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Thread: Are mash tuns, mash mixers and mash kettles all the same?

  1. #1
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    Are mash tuns, mash mixers and mash kettles all the same?

    Are traditional mash tuns, mixers and mash kettles all the same ?

    Can they all generically be called mash tuns ?

    Do typical mash tuns have heating facility to support multi step mashing?

    Do typical mash tuns lauter the same way as lauter tuns i.e. mash-up, recirculation, sparging and grain out?

  2. #2
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    A traditional (British style) mash tun does not have heating or rakes. Larger ones may have discharge sweeper arms, but these are solely for removal of spent grains to save someone having to get into a very hot vessel and manually dig out, or having to wait hours to cool down before someone gets in. A mash tun is most commonly used for a single temperature (infusion) mash - though some people recirculate wort and heat it to carry out a rising temperature mash - but without the same degree of control as a mash mixer will achieve - but nonetheless, people claim this method can gets reasonable results (I have never used this method myself so can't make any other comment). In a traditional mash tun, the grist is coarse, traps air in the husk particle in particular and floats, the air and large particles maintain good porosity, so no rakes are needed.

    A mash mixer has mixing paddles for mixing and preventing burning of the grain during temperature rises, typically by steam heating jackets. If known as a mash mixer, then this is all it is used for - accurately controlling temperatures of a mash at different temperatures, prior to transfer to a lauter tun. A mash mixer may also be called a mash kettle, but normally, in large breweries, a mash kettle is used for a separate process, maize or rice cooking and gelatinisation - in which case it is generally known as a cereal cooker. Once the adjunct (rice, maize etc.) has been gelatinised, then it is added to the main malt mash for starch conversion.

    A lauter tun is similar to a mash tun, but has rakes which are required because during the mashing process in a mash mixer (or cereal cooker or mash cooker) the air bubbles that helps the mash to float in a mash tun has been removed, so the mash sinks to the base and tends to be rather impenetrable to the sparge. The rakes help break the bed up, increasing the porosity, whilst maintaining the stratification required for efficient wort extraction. The grist is generally considerably finer than a mash tun grist, which also reduces the amount of air trapped in the grist particles.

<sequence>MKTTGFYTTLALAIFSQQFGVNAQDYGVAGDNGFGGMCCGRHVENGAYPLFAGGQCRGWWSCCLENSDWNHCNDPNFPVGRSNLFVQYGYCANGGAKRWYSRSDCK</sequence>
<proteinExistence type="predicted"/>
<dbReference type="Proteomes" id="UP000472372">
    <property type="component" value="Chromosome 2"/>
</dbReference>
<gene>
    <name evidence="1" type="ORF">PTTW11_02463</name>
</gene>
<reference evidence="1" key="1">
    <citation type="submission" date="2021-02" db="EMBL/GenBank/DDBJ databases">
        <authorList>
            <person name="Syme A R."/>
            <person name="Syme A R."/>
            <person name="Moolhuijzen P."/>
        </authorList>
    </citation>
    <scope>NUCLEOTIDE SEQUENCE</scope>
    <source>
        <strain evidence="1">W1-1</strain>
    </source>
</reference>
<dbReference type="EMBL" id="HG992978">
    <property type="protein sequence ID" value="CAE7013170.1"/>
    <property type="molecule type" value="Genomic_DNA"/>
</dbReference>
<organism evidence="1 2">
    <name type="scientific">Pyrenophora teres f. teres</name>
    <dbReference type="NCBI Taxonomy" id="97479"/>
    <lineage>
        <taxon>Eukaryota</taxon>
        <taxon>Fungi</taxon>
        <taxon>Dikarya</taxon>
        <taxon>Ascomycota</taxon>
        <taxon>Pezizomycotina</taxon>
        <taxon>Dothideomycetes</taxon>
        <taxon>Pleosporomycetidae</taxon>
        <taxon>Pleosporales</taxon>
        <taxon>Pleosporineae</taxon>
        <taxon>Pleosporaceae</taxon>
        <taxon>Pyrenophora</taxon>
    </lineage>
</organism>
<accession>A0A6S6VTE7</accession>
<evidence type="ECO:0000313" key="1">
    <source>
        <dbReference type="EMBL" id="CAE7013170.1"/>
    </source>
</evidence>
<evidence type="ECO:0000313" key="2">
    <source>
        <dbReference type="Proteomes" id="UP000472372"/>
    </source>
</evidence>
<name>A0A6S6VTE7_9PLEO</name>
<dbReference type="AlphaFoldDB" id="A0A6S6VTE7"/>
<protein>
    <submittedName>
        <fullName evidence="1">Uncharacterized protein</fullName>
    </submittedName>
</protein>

dick

  3. #3
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    now I am a wee bit confused....

    are lauter tuns also used to mash..? I always though the sweet wort was moved from mash tuns, kettles or mixers to lauter tuns ONLY for more efficient filtering operation

    do mash vessels like tuns. kettles and mixers lauter directly using the steps of a lauter tun like mash out, recirculation (vorlaufing) and sparging (and grain out) or are these steps only in a dedicated lauter tun?

  4. #4
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    If you are talking true lauter tuns used after a mash mixing/conversion vessel, then no. If you are talking about what many small brewers refer to as lauter tuns, which contain rakes and are used for some degree of mixing during mashing, and for some degree of raking during lautering, then yes, people do mash into "lauter tuns"

    Mash conversion, i.e. the conversion of starch to sugars takes place in a mash mixer/conversion vessel followed by transfer to a true lauter tun, where the sweet wort is extracted from the grain residues. In a true British style mash tun, conversion takes place in the same vessel as sweet wort extraction, without stirring (mashing) or raking (wort runoff lautering).

    A mash mixer has no facility for volaufing or wort runoff
    dick

  5. #5
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    Perfection - what you may be missing here is that, in a system with a lauter tun that's a separate vessel from the mash tun or mash mixer, what you're doing is moving the entire mash – grain, wort, and all, the whole pot of oatmeal – from mash tun/mixer and into the lauter tun.

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